TikTok rival Triller didn’t pay Black creators on time (or in some cases) despite aggressive solicitation and contractual pay agreements — leaving content in breach, according to one Washington Post investigation Published Wednesday.
“This program was meant to make us financially free and empower black people,” said David Warren, one of the creators who participated in Triller’s program. “They told us a lot was going to happen to us… We were made to look like fools,” he said.
Content creators told Vapo that they faced financial issues, including falling behind on bills and moving apartments while waiting to be paid for content the company had created.
The outlet said it spoke with “more than two dozen creators, talent managers and former employees of the company,” many of whom did not wish to be named.
(Wapo said that when it reported this story and as it went to press, creators began to receive some payments as well as requests to sign a confidentiality agreement.)
According to the report, Triller was founded in 2015 as a video editing app. It became more visible as an alternative to TikTok after privacy issues arose and quickly took its place on the popular app as a major rival.
Case in point: In August 2020, Triller released a Press release Judging by its app download spot, that “puts Triller ahead of Facebook, YouTube, Instagram, and Snapchat, and every other app,” 29 per refineryAnd continued to criticize TikTok in particular.
Then, as Wapo said, the triller saw the beginning of a sort: the disappointment of Black creators with TikTok.
These include not receiving credit or compensation for viral dance trends and being sidelined by algorithmic or content moderation policies, as well as a Poorly Performing Black History Month Event In February, according to NBC News.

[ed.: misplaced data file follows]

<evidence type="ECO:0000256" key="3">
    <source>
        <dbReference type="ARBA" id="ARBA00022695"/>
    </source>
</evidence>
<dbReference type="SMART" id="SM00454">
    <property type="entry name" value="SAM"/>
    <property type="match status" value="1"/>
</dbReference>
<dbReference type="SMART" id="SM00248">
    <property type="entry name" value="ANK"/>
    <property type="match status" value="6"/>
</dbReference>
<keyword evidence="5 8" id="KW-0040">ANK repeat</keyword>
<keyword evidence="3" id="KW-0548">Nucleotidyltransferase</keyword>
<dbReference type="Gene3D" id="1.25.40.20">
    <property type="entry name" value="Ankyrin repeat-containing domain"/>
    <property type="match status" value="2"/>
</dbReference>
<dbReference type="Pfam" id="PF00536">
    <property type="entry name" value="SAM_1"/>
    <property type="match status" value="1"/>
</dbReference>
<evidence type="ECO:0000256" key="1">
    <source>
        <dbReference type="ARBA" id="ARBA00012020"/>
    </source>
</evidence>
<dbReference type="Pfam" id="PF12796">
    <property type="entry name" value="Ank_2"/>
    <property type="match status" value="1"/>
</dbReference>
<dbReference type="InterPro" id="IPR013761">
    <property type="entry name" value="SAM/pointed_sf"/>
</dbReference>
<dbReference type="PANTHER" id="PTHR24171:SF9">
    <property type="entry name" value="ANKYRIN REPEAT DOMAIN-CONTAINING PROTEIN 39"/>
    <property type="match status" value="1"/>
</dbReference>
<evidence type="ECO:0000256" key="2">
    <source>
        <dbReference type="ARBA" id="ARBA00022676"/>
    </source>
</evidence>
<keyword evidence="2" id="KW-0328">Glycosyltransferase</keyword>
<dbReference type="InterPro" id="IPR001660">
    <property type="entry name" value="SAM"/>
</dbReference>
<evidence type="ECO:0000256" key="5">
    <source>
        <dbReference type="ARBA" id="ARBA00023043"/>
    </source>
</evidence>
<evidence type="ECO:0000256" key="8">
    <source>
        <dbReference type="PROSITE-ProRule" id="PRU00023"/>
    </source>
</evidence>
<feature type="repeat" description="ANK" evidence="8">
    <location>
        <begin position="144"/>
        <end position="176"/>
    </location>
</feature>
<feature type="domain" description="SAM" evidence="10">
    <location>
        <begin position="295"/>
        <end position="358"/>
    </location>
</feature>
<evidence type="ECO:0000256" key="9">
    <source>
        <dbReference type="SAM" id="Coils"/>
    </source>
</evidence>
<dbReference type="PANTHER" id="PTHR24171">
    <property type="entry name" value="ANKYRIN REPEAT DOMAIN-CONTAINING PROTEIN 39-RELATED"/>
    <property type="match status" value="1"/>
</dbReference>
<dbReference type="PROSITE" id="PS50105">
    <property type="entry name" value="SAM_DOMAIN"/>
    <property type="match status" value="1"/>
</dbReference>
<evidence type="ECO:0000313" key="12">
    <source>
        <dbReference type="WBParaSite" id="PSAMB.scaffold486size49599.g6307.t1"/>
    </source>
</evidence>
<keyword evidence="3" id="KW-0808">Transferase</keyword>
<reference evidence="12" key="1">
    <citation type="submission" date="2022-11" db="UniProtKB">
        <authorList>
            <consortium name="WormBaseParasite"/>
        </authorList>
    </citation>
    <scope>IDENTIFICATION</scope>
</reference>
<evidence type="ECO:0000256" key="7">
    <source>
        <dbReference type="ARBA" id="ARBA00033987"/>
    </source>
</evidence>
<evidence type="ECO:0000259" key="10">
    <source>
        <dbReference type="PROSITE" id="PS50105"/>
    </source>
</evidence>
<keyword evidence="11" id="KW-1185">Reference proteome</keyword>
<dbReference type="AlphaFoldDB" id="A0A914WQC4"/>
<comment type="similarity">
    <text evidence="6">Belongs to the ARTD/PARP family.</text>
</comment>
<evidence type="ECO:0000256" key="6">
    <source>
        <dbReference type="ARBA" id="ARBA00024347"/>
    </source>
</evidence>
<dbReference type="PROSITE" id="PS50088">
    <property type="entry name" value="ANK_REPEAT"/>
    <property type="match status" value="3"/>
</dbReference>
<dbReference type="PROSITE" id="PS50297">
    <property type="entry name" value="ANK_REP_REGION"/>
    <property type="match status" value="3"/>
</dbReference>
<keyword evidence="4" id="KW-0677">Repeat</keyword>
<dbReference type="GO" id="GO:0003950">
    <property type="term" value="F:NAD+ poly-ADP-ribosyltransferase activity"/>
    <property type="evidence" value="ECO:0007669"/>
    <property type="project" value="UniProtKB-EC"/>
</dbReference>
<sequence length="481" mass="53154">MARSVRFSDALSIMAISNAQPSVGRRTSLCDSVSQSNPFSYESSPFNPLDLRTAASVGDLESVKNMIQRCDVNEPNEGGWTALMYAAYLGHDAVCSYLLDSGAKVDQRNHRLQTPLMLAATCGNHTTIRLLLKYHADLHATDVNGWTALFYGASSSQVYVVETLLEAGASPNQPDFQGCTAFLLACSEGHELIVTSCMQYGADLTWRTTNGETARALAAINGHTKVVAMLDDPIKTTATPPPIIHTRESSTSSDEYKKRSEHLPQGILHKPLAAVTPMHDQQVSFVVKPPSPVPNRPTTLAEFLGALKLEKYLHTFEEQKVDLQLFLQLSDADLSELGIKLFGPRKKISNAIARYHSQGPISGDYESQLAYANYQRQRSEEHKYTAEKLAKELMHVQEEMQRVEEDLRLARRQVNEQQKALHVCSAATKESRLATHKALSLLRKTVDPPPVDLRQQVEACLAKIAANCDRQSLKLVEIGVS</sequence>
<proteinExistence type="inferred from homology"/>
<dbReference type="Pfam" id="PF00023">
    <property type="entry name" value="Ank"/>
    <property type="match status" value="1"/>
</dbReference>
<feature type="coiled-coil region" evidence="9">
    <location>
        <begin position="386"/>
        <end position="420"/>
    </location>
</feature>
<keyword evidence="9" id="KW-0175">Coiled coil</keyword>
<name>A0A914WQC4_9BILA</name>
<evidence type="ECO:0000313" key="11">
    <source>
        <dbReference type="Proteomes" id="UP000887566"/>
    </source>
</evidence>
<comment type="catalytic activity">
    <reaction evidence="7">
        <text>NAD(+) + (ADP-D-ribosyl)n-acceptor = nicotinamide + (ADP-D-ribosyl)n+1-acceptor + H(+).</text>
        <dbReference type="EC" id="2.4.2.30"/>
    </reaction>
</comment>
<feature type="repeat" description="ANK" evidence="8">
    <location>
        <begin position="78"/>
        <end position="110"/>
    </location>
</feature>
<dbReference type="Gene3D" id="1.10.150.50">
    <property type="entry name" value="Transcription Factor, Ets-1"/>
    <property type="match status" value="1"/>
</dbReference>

triller Announced a schedule in November 2021 To give $2,000 a month in cash and $2,000 a month in company equity to 300 Black creators, according to WaPo.
The stock was a major reason collab Cribb, a black influencer house in Atlanta, signed a sponsorship deal with Triller, cofounder Keith Dorsey told the outlet.
“It wasn’t just the money,” Dorsey told Wapo. “Suffice to say, I have stock in this company, I have invested in this company from a corporate level, it’s a game changer.”
But Triller didn’t deliver on its promises, the creators told the Washington Post.
Triller did not respond immediately of entrepreneur Comment request. Triller CEO Mahi de Silva told Wapo that “the program has met its financial commitments to creators and will continue to do so.”
“We are particularly proud of our role in creating a platform that celebrates Black creator content,” De Silva added in the outlet. “No other medium has done as much as Triller has done for this often overlooked and underrepresented part of the producer economy.”
As of July, Warren said he had not received payment for “months” of Triller’s work.
He had to go into his savings, move from his one-bedroom apartment to one with a roommate, lag behind on his phone and car bills, and end up working a full-time security guard job, he told Lorenz.
The story added that Triller’s contracts with creators were also intense, requiring eight Triller videos a month, cross-posting to other platforms, and careful documentation of each post or story.
And according to investigation, there was not much wiggle room.
Another producer, Niccol Cagnolatti, told Vapo that he asked for an extension on an Instagram post because he had just posted about a GoFundMe for his cousin’s funeral and that he was not immediately promoting Triller on his account. wanted to do
Triller said he had to do so or was in danger of being dropped from the program.
In May, according to emails reviewed by Vapo, the company claimed it couldn’t pay the contracts because it was going public — which it plans to do by the fall.
“They were super pushy about us and our deliverables, but when it came time for payment, they exceeded the deadline and violated their own contract. Hypocrisy,” William Horn, another content creator, told Wapo. .